Torrey, UT to Baker, NV
Day 23: Tuesday June 27, 2017
We moved from Torrey Utah to Baker Nevada on Tuesday. We had the choice of two routes after reaching I-70: turn south on I-70 at Richfield, continue on I-70 to I-15, then northwest on the Ely highway at Beaver; or, continue on to US 50 at Salina, then north to Scipio at I-15, the south on I-15/US 50 to the Delta turnoff and continue on US 50.
Although it was 23 miles longer, we chose the US 50 route with a fuel stop at the Flying J in Scipio.
We entered the Great Basin at Scipio. The Great Basin is the largest contiguous watershed in the United States without a natural outlet to the ocean. It is bounded on the east by the Rocky Mountains and on the west by the Sierra Nevada and the Cascade Mountains. It is also the largest desert in the United States. If there was sufficient rain and snow in the Basin it would eventually create passages to the south into the Gulf of California
The Great Basin consists of a series of isolated mountain ranges that are separated by 7 wide valleys; a pattern called “Basin and Range”. Salt flats are frequently seen in the valleys; they result from water deposited in lakes with an exit, e.g. the Great Salt Lake, which then dry up depositing the mineral content of the water.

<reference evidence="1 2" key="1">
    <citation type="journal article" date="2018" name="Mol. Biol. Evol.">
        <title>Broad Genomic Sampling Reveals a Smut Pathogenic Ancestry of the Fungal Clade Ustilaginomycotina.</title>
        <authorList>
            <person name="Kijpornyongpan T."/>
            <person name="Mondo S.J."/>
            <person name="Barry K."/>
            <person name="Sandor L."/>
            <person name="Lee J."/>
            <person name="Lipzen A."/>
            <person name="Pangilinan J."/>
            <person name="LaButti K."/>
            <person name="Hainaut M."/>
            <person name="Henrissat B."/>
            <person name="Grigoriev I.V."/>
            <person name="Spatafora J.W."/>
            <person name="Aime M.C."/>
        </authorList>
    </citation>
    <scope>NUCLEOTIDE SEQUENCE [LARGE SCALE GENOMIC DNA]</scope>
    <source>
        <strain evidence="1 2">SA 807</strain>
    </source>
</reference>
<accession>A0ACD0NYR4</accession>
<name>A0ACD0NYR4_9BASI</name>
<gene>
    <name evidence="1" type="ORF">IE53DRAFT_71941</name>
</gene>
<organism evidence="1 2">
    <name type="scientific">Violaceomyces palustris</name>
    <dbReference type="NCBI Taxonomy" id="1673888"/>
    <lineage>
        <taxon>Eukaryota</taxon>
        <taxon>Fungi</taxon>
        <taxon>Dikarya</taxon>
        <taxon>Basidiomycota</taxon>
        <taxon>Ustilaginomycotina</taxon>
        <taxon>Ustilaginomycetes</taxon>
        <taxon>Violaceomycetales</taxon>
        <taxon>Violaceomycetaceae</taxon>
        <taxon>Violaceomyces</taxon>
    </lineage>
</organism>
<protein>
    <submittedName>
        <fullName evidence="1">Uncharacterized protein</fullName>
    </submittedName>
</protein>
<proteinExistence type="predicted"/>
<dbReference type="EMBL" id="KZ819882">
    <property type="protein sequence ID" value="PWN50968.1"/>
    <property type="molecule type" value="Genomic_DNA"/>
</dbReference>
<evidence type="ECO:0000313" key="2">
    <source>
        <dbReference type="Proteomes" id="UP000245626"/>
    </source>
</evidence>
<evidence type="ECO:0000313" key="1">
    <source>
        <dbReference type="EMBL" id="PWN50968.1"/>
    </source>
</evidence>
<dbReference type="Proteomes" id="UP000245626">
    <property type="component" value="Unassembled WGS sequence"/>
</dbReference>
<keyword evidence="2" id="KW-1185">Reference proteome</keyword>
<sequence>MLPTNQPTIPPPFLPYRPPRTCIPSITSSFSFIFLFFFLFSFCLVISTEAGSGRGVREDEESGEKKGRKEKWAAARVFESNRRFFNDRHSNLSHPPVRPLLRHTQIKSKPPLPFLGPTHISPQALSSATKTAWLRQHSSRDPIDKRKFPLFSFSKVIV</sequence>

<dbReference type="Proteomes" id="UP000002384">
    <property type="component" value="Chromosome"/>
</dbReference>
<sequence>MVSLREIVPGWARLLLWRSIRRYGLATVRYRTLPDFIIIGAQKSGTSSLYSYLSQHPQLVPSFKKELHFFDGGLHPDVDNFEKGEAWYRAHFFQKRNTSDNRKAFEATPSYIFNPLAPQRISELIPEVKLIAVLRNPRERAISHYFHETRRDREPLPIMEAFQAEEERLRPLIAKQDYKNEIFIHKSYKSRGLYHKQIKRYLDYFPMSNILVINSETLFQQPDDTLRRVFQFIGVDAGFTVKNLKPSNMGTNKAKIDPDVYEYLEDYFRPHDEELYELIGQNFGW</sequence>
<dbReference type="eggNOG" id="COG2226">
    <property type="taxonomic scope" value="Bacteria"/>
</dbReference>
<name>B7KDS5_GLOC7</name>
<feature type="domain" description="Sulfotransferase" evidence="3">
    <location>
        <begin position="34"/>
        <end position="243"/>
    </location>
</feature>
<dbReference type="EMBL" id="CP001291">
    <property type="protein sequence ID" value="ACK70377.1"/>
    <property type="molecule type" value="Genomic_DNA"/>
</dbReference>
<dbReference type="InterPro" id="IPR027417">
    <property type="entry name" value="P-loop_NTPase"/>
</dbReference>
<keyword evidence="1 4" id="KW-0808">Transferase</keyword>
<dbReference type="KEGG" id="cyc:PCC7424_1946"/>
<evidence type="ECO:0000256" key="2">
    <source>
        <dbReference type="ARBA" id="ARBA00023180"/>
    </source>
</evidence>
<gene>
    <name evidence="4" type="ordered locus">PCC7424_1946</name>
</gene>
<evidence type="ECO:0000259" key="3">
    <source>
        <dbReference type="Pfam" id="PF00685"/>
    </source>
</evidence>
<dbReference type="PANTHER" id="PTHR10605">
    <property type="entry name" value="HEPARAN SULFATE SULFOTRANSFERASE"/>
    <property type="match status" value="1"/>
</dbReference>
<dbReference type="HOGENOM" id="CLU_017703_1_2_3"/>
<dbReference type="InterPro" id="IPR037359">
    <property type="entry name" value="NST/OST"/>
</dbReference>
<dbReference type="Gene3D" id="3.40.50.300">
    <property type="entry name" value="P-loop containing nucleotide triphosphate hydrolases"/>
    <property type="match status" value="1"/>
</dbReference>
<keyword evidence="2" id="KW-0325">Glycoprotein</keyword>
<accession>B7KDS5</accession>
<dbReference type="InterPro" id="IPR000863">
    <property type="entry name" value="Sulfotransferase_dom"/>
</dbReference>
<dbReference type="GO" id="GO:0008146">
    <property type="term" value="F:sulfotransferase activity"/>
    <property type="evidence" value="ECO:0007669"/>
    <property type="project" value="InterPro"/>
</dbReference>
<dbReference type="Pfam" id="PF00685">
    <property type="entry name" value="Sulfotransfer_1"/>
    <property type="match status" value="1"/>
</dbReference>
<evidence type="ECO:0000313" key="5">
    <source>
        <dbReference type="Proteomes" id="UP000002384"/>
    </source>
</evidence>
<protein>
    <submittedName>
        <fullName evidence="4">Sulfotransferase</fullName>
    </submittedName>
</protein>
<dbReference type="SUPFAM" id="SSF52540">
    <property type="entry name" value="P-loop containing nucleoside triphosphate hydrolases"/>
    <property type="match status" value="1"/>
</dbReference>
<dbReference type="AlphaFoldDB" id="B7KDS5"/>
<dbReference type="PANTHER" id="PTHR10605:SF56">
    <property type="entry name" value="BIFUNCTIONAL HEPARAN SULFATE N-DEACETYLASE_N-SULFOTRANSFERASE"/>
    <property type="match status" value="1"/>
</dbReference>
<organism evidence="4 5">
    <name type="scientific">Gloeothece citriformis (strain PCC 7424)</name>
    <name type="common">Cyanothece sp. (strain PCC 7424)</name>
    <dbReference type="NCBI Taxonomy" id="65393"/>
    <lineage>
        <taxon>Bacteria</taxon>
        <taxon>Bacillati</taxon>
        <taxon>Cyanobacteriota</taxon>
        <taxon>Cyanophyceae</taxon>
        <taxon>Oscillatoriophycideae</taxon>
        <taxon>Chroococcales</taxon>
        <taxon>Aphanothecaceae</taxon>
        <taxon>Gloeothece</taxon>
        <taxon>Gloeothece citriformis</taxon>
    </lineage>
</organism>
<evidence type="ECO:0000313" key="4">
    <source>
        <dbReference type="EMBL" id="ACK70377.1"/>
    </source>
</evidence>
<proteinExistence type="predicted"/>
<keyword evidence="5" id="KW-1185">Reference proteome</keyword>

Some of the mountain ranges are high enough to receive enough snow and rain to sustain forests and large animals (deer, elk, bear, etc.). Ranchers also capture the runoff to irrigate alfalfa, grain, and pasture in small oasis like areas.
The Snake Range is one of the dominant ranges in the basin. Great Basin National Park includes the Wheeler Mountain section of the Snake Range and portions of the high desert on both side of the range; it is based in Baker, NV close to the border with Utah.
We arrived in Baker about 12:20 (PDT—we gained an hour) and set up at the Whispering Elms RV Park—we’d stayed here in 2009.
One of our objectives here was the night sky watch program at the Lehman Caves Visitor Center in Great Basin NP. Three sessions are offered this week: Tuesday, Thursday and Friday; all start at 8:30 pm and last until 11:30 pm—Brian was too tired from driving the attend Tuesday night so we plan to attend Thursday.
Baker is a small town with many old buildings. The town of Baker is based on The Baker Ranch. The Ranch was founded in 1876 by George Baker (no relation to the present owners). In 1914 Baker sold it to Aztec Land and Cattle Company and it was operated by Guy Saval, a Basque sheep man. Saval hired Basque ranch hands and the town of Baker became known as “Basqueville”.
In the 1920s Fred Baker from Delta, Utah, no relation to the present owners, worked on the ranch and purchased it with his son Dean as ranch operator. The Bakers expanded the ranch and used advance agricultural practices to improve production. The ranch is being operated today by third a generation of Bakers.